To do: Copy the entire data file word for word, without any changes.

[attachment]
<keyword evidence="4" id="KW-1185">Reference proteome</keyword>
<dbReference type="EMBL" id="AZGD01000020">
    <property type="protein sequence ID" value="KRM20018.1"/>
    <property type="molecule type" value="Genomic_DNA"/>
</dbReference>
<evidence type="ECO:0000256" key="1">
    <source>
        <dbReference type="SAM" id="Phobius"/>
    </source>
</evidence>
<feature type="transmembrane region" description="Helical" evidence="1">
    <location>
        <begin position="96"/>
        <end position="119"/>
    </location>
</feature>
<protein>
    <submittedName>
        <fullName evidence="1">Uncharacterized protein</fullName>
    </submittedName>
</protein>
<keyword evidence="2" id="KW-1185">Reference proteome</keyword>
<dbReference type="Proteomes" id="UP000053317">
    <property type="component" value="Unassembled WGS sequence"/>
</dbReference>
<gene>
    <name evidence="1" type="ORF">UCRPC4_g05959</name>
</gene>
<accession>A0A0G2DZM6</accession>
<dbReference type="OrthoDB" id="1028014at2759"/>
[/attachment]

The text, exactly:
<keyword evidence="4" id="KW-1185">Reference proteome</keyword>
<dbReference type="EMBL" id="AZGD01000020">
    <property type="protein sequence ID" value="KRM20018.1"/>
    <property type="molecule type" value="Genomic_DNA"/>
</dbReference>
<evidence type="ECO:0000256" key="1">
    <source>
        <dbReference type="SAM" id="Phobius"/>
    </source>
</evidence>
<feature type="transmembrane region" description="Helical" evidence="1">
    <location>
        <begin position="96"/>
        <end position="119"/>
    </location>
</feature>
<protein>
    <submittedName>
        <fullName evidence="1">Uncharacterized protein</fullName>
    </submittedName>
</protein>
<keyword evidence="2" id="KW-1185">Reference proteome</keyword>
<dbReference type="Proteomes" id="UP000053317">
    <property type="component" value="Unassembled WGS sequence"/>
</dbReference>
<gene>
    <name evidence="1" type="ORF">UCRPC4_g05959</name>
</gene>
<accession>A0A0G2DZM6</accession>
<dbReference type="OrthoDB" id="1028014at2759"/>